I've got a couple of things in response. First,
Outside its small tourist sector, the rest of the city looks as though
it suffered a catastrophe on the scale of Hurricane Katrina or the
Indonesian tsunami. Roofs have collapsed. Walls are splitting apart.
Window glass is missing. Paint has long vanished. It’s eerily dark at
night, almost entirely free of automobile traffic. I walked for miles
through an enormous swath of destruction without seeing a single
tourist. Most foreigners don’t know that this other Havana exists, though it makes up most of the city—tourist buses avoid it, as do taxis arriving from the airport. It is filled with people struggling to eke out a life in the ruins.
Cuba was one of the world’s richest countries before Castro destroyed
it—and the wealth wasn’t just in the hands of a tiny elite. “Contrary to
the myth spread by the revolution,” wrote Alfred Cuzan, a professor of
political science at the University of West Florida, “Cuba’s wealth
before 1959 was not the purview of a privileged few. . . . Cuban society
was as much of a middle-class society as Argentina and Chile.” In 1958,
Cuba had a higher per-capita income than much of Europe. “More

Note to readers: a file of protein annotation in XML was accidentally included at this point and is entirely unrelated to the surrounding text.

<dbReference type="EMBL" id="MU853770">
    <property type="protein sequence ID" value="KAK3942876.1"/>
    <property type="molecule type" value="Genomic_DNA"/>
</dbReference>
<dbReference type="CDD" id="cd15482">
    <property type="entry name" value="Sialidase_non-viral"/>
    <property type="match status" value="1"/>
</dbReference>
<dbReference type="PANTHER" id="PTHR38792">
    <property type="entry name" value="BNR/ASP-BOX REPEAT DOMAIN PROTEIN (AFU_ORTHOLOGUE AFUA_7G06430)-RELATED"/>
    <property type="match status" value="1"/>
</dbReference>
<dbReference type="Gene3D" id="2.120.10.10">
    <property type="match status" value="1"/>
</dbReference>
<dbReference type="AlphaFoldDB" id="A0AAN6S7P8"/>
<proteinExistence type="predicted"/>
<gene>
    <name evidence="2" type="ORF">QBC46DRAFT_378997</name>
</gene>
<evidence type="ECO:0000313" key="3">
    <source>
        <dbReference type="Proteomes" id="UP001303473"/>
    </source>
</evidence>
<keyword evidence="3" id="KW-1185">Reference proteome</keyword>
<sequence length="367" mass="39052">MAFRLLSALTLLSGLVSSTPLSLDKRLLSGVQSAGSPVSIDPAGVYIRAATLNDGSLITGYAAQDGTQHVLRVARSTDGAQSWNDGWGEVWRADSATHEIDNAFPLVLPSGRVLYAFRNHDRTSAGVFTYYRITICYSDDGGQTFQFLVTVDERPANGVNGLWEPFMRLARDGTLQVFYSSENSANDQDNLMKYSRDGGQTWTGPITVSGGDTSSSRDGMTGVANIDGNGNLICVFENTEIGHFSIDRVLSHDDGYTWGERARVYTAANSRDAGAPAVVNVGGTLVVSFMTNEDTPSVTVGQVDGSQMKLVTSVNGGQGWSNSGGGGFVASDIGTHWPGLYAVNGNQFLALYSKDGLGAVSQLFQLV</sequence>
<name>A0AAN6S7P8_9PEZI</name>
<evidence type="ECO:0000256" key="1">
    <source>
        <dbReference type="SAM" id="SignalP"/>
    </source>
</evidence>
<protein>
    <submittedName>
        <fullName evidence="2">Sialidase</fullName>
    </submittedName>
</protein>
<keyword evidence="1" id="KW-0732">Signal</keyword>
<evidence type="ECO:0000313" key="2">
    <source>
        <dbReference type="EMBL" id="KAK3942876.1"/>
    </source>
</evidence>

Americans lived in Cuba prior to Castro than Cubans lived in the United
States,” Cuban exile Humberto Fontova, author of a series of books about
Castro and Guevara, tells me.
When the ailing Fidel Castro ceded power to his less doctrinaire younger
brother Raúl in 2008, the quasi-capitalist bubble expanded, but the
economy remains heavily socialist. In the United States, we have a
minimum wage; Cuba has a maximum wage—$20 a month for almost
every job in the country. (Professionals such as doctors and lawyers can
make a whopping $10 extra a month.) Sure, Cubans get “free” health care
and education, but as Cuban exile and Yale historian Carlos Eire says,
“All slave owners need to keep their slaves healthy and ensure that they
have the skills to perform their tasks.”
And a slight modification of a shirt:
The PM of Canada kissed the dead ass of the dictator, and a lot of Canadians aren't exactly happy.